For the second consecutive year, Congress is considering NCAA-supported legislation that would ban gambling on all intercollegiate sporting events in all 50 states.
On March 20, Reps. Lindsey Graham, R-South Carolina; Ron Kind, D-Wisconsin; Tom Osborne, R-Nebraska; and Tim Roemer, D-Indiana, reintroduced legislation -- the "Student-Athlete Protection Act" (H.R. 1110) -- that is identical to an NCAA-supported bill that did not reach the floor last year. A companion bill probably will be introduced in the Senate in early April.
H.R. 1110 would remove the "Nevada loophole" from the Professional and Amateur Sports Protection Act, which allows Nevada to be the only state to conduct legal gambling on collegiate sports.
The Nevada Congressional delegation has introduced a related bill in both the House and Senate, potentially complicating the legislative landscape.
The new bill, supported by casino interests and opposed by the NCAA, is known as the "National Collegiate and Amateur Protection Act of 2001" (H.R. 641/S. 332). Although the Nevada-backed bill has elements that the NCAA would support, such as more research on youth gambling and better enforcement of existing laws, the NCAA opposes it because of its approach and for what it would not do.
The Nevada-backed bill would amend the Higher Education Act of 1965 to require that institutions of higher education make reasonable progress, as defined by the secretary of education, toward eliminating illegal gambling on campus. Most notably, institutions would have to comply with the provisions of the proposed act to receive any federal aid, including federal student loans and Pell Grants. To comply with the requirement, institutions would have to:
Designate at least one full-time senior official to coordinate an anti-gambling program.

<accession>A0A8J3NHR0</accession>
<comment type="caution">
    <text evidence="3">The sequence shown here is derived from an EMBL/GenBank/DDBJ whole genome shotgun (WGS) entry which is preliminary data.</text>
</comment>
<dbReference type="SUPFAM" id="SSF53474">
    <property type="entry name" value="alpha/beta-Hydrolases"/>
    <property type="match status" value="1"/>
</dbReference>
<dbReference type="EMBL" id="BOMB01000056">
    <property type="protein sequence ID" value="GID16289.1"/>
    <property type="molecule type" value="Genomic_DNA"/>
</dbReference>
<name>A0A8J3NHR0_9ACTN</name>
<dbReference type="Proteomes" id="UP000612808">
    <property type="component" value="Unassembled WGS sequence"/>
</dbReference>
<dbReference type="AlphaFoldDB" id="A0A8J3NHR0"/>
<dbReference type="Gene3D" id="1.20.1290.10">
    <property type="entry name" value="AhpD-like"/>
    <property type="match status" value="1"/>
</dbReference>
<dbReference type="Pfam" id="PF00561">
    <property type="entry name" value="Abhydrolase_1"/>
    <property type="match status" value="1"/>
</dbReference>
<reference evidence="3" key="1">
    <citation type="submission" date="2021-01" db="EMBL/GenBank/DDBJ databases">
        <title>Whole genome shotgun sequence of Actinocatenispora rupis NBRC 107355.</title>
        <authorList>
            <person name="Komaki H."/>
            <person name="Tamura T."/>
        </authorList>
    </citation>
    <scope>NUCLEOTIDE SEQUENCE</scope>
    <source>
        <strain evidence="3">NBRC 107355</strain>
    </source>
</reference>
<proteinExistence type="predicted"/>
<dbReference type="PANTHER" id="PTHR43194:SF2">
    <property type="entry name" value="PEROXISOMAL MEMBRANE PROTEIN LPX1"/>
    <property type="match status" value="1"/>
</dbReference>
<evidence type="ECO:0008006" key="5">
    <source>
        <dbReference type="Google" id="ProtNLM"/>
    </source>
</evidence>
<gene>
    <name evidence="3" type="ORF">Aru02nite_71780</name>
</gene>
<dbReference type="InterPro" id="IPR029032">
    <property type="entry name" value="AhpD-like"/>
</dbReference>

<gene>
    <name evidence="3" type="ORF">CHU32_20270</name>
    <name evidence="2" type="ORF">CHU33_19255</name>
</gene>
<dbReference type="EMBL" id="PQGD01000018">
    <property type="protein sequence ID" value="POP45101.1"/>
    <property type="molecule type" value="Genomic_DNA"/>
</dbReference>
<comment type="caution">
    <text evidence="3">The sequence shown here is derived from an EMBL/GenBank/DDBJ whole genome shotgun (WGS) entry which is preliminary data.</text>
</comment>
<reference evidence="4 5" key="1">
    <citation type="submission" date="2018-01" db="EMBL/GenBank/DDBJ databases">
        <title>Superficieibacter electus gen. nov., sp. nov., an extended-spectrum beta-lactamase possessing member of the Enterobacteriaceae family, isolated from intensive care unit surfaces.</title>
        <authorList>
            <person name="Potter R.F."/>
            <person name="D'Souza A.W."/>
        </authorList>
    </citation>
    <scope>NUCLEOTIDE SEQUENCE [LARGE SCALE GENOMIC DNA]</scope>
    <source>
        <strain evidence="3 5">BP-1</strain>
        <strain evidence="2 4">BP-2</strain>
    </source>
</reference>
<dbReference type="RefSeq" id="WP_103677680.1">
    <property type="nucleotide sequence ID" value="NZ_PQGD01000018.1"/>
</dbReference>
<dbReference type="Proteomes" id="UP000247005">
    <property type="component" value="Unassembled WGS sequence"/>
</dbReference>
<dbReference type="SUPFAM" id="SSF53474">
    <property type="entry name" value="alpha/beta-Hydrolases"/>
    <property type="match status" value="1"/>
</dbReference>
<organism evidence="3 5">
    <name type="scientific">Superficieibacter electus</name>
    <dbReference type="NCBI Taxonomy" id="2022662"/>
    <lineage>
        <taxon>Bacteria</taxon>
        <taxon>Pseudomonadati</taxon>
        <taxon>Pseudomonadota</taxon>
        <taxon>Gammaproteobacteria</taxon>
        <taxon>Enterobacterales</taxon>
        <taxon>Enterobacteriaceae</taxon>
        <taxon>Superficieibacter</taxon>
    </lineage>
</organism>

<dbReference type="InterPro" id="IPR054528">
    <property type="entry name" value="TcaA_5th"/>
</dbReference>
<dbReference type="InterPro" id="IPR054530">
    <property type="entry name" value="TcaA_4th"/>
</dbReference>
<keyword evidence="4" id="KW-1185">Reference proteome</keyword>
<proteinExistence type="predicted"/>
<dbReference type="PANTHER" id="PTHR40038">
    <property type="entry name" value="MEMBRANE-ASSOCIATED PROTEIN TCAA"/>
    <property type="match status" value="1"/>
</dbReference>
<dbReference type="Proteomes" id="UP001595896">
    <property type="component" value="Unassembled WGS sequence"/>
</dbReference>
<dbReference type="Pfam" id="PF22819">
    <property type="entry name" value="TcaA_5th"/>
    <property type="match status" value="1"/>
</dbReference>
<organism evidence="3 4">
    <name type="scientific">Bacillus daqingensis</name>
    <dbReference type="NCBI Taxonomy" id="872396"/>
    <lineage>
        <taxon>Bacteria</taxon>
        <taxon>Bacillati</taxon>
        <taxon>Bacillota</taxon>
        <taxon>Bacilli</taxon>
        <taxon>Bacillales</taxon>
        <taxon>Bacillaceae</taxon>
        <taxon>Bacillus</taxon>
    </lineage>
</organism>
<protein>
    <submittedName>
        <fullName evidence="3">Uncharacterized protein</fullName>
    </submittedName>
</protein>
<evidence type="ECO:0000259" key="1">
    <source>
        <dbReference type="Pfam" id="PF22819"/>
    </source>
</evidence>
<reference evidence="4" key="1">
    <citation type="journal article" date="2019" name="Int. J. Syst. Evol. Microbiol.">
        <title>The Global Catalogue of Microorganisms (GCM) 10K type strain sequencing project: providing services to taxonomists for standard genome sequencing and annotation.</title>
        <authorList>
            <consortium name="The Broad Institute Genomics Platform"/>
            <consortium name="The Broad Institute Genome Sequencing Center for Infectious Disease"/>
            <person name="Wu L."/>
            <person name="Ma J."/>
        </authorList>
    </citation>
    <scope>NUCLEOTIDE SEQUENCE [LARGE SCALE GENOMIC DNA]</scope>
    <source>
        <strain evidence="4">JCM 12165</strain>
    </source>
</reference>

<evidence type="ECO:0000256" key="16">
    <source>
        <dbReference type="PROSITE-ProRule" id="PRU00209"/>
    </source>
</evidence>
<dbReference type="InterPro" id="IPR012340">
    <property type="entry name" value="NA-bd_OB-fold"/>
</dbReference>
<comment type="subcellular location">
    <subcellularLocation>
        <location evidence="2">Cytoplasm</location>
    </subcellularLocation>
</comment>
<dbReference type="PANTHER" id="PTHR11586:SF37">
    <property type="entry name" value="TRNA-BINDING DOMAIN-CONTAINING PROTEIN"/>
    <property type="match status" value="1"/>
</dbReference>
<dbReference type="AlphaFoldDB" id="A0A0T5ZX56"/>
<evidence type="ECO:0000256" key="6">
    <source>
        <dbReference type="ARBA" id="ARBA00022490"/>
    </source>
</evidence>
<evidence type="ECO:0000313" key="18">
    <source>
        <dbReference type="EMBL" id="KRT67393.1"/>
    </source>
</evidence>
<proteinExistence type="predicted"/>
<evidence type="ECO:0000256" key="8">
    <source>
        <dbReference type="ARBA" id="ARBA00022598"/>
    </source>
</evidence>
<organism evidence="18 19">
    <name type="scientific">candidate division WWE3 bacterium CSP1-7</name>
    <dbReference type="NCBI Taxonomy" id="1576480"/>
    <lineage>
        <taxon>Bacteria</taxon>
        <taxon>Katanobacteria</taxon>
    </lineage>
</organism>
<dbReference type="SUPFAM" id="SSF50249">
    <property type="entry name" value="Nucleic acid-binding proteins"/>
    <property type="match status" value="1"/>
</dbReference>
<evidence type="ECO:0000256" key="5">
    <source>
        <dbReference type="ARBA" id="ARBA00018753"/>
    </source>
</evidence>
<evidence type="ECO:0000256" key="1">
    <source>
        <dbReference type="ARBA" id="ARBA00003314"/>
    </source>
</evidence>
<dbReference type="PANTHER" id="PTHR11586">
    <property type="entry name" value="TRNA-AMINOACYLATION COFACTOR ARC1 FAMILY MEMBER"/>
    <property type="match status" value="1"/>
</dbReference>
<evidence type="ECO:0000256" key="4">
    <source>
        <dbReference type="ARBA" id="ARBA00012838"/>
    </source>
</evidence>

Submit an annual report to the U.S. attorney general and the secretary of education on what the campus has done to reduce illegal gambling by students and campus employees.
Amend their campus crime reports to include all instances of gambling on campus by students or employees of the institution, including gambling that takes place over the Internet.
Discontinue student aid to any student-athlete who has violated NCAA gambling rules and report annually to the attorney general and secretary of education the instances in which student-athletes have been denied aid.
The proposed Nevada-backed bill would address illegal gambling only in the context of higher education. The legislation does not call for an examination of illegal gambling by adults, except for those affiliated with colleges and universities.
"It is a bad idea to punish colleges and universities through this self-serving legislation merely because the NCAA had the courage to unite against the powerful Nevada gambling industry," said Doris Dixon, NCAA director of federal relations. "Certainly, an examination of illegal gambling and ways to better enforce existing laws prohibiting illegal gambling in all 50 states is part of the overall strategy to address this problem, but the Nevada-backed bills cleverly avoid the hard questions and instead provide an easy cover for those in Congress who are afraid to oppose the well-heeled gambling industry by supporting H.R. 1110."